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Parallel Spectral MethodsSolving Elliptic

Problems with FFTs

- Kathy Yelick
- www.cs.berkeley.edu/yelick/cs267_s07

References

- Previous CS267 lectures
- Lecture by Geoffrey Fox
- http//grids.ucs.indiana.edu/ptliupages/presentati

ons/PC2007/cps615fft00.ppt - FFTW project
- http//www.fftw.org
- Spiral project
- http//www.spiral.net

Poissons equation arises in many models

3D ?2u/?x2 ?2u/?y2 ?2u/?z2 f(x,y,z)

f represents the sources also need boundary

conditions

2D ?2u/?x2 ?2u/?y2 f(x,y)

1D d2u/dx2 f(x)

- Electrostatic or Gravitational Potential

Potential(position) - Heat flow Temperature(position, time)
- Diffusion Concentration(position, time)
- Fluid flow Velocity,Pressure,Density(position,tim

e) - Elasticity Stress,Strain(position,time)
- Variations of Poisson have variable coefficients

Algorithms for 2D (3D) Poisson Equation (N n2

(n3) vars)

- Algorithm Serial PRAM Memory Procs
- Dense LU N3 N N2 N2
- Band LU N2 (N7/3) N N3/2 (N5/3) N (N4/3)
- Jacobi N2 (N5/3) N (N2/3) N N
- Explicit Inv. N2 log N N2 N2
- Conj.Gradients N3/2 (N4/3) N1/2(1/3) log N N N
- Red/Black SOR N3/2 (N4/3) N1/2 (N1/3) N N
- Sparse LU N3/2 (N2) N1/2 Nlog N (N4/3) N
- FFT Nlog N log N N N
- Multigrid N log2 N N N
- Lower bound N log N N
- PRAM is an idealized parallel model with zero

cost communication - Reference James Demmel, Applied Numerical

Linear Algebra, SIAM, 1997.

Solving Poissons Equation with the FFT

- Express any 2D function defined in 0 ? x,y ? 1 as

a series ?(x,y) Sj Sk ?jk sin(p jx) sin(p

ky) - Here ?jk are called Fourier coefficient of ?(x,y)

- The inverse of this is ?jk 4

?(x,y) sin(p jx) sin(p ky) - Poissons equation ?2 ? /? x2 ? 2 ? /? y2

f(x,y) becomes - Sj Sk (-p2j2 - p2k2) ?jk sin(p jx) sin(p ky)
- Sj Sk fjk sin(p jx) sin(p ky)
- where fjk are Fourier coefficients of f(x,y)
- and f(x,y) Sj Sk fjk sin(p jx) sin(p ky)
- This implies PDE can be solved exactly

algebraically, ?jk fjk / (-p2j2 - p2k2)

Solving Poissons Equation with the FFT

- So solution of Poissons equation involves the

following steps - 1) Find the Fourier coefficients fjk of f(x,y) by

performing integral - 2) Form the Fourier coefficients of ? by
- ?jk fjk / (-p2j2 - p2k2)
- 3) Construct the solution by performing sum

?(x,y) - There is another version of this (Discrete

Fourier Transform) which deals with functions

defined at grid points and not directly the

continuous integral - Also the simplest (mathematically) transform uses

exp(-2pijx) not sin(p jx) - Let us first consider 1D discrete version of this

case - PDE case normally deals with discretized

functions as these needed for other parts of

problem

Serial FFT

- Let isqrt(-1) and index matrices and vectors

from 0. - The Discrete Fourier Transform of an m-element

vector v is - Fv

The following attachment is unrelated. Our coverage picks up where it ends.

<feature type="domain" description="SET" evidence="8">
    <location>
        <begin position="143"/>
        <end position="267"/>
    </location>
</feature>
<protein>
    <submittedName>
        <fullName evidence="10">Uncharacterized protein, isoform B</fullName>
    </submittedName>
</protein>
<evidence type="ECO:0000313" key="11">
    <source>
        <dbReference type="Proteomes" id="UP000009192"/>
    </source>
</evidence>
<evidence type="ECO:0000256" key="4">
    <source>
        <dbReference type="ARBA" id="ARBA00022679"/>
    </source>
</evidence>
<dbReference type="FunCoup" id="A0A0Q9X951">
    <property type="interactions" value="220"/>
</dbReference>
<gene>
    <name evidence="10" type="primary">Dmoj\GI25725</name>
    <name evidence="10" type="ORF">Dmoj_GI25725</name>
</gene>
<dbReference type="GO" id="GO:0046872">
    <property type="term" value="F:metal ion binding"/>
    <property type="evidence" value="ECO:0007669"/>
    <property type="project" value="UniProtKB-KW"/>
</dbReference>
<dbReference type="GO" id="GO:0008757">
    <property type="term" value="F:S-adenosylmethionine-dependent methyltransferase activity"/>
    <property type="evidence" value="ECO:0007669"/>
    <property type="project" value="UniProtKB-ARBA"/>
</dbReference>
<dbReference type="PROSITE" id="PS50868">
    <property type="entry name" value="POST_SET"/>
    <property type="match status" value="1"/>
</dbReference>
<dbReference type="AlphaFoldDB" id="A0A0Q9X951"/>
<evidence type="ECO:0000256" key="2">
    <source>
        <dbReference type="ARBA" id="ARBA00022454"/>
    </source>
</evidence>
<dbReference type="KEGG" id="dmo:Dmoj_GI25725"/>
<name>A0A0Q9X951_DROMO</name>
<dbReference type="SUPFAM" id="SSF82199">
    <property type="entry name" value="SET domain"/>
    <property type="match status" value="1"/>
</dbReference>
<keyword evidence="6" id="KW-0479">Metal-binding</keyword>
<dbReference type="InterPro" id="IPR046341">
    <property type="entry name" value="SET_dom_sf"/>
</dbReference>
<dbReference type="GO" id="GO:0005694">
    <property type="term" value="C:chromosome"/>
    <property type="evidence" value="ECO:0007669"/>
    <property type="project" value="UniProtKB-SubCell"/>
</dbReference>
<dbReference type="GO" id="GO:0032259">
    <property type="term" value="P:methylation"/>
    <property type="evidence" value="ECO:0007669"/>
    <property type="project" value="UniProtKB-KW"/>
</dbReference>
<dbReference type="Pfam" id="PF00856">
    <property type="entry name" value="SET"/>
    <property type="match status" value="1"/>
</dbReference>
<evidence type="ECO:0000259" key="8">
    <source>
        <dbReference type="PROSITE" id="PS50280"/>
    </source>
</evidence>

- Where F is the mm matrix defined as
- Fj,k v (jk)
- Where v is
- v e (2pi/m) cos(2p/m)

isin(2p/m) - v is a complex number with whose mth power vm 1

and is therefore called an mth root of unity - E.g., for m 4
- v i, v2 -1, v3 -i, v4

1,

Using the 1D FFT for filtering

- Signal sin(7t) .5 sin(5t) at 128 points
- Noise random number bounded by .75
- Filter by zeroing out FFT components lt .25

Using the 2D FFT for image compression

- Image 200x320 matrix of values
- Compress by keeping largest 2.5 of FFT

components - Similar idea used by jpeg

Related Transforms

- Most applications require multiplication by both

F and inverse(F). - Multiplying by F and inverse(F) are essentially

the same. (inverse(F) is the complex conjugate

of F divided by n.) - For solving the Poisson equation and various

other applications, we use variations on the FFT - The sin transform -- imaginary part of F
- The cos transform -- real part of F
- Algorithms are similar, so we will focus on the

forward FFT.

Serial Algorithm for the FFT

- Compute the FFT of an m-element vector v, Fv
- (Fv)j S F(j,k) v(k)
- S v (jk) v(k)
- S (v j)k v(k)
- V(v j)
- Where V is defined as the polynomial
- V(x) S xk v(k)

m-1 k 0

m-1 k 0

m-1 k 0

m-1 k 0

Divide and Conquer FFT

- V can be evaluated using divide-and-conquer
- V(x) S (x)k v(k)
- v0 x2v2

x4v4 - x(v1 x2v3

x4v5 ) - Veven(x2) xVodd(x2)
- V has degree m-1, so Veven and Vodd are

polynomials of degree m/2-1 - We evaluate these at points (v j)2 for 0ltjltm-1
- But this is really just m/2 different points,

since - (v (jm/2) )2 (v j v m/2) )2 v 2j v m

(v j)2 - So FFT on m points reduced to 2 FFTs on m/2

points - Divide and conquer!

m-1 k 0

Divide-and-Conquer FFT

- FFT(v, v, m)
- if m 1 return v0
- else
- veven FFT(v02m-2, v 2, m/2)
- vodd FFT(v12m-1, v 2, m/2)
- v-vec v0, v1, v (m/2-1)
- return veven (v-vec . vodd),
- veven - (v-vec . vodd)
- The . above is component-wise multiply.
- The , is construction an m-element vector

from 2 m/2 element vectors - This results in an O(m log m) algorithm.

precomputed

An Iterative Algorithm

- The call tree of the dc FFT algorithm is a

complete binary tree of log m levels - An iterative algorithm that uses loops rather

than recursion, goes each level in the tree

starting at the bottom - Algorithm overwrites vi by (Fv)bitreverse(i)
- Practical algorithms combine recursion (for

memory hiearchy) and iteration (to avoid function

call overhead)

FFT(0,1,2,3,,15) FFT(xxxx)

even

odd

FFT(1,3,,15) FFT(xxx1)

FFT(0,2,,14) FFT(xxx0)

FFT(xx10)

FFT(xx01)

FFT(xx11)

FFT(xx00)

FFT(x100)

FFT(x010)

FFT(x110)

FFT(x001)

FFT(x101)

FFT(x011)

FFT(x111)

FFT(x000)

FFT(0) FFT(8) FFT(4) FFT(12) FFT(2) FFT(10)

FFT(6) FFT(14) FFT(1) FFT(9) FFT(5) FFT(13)

FFT(3) FFT(11) FFT(7) FFT(15)

Parallel 1D FFT

- Data dependencies in 1D FFT
- Butterfly pattern
- A PRAM algorithm takes O(log m) time
- each step to right is parallel
- there are log m steps
- What about communication cost?
- See LogP paper for details

Block Layout of 1D FFT

- Using a block layout (m/p contiguous elts per

processor) - No communication in last log m/p steps
- Each step requires fine-grained communication in

first log p steps

Cyclic Layout of 1D FFT

- Cyclic layout (only 1 element per processor,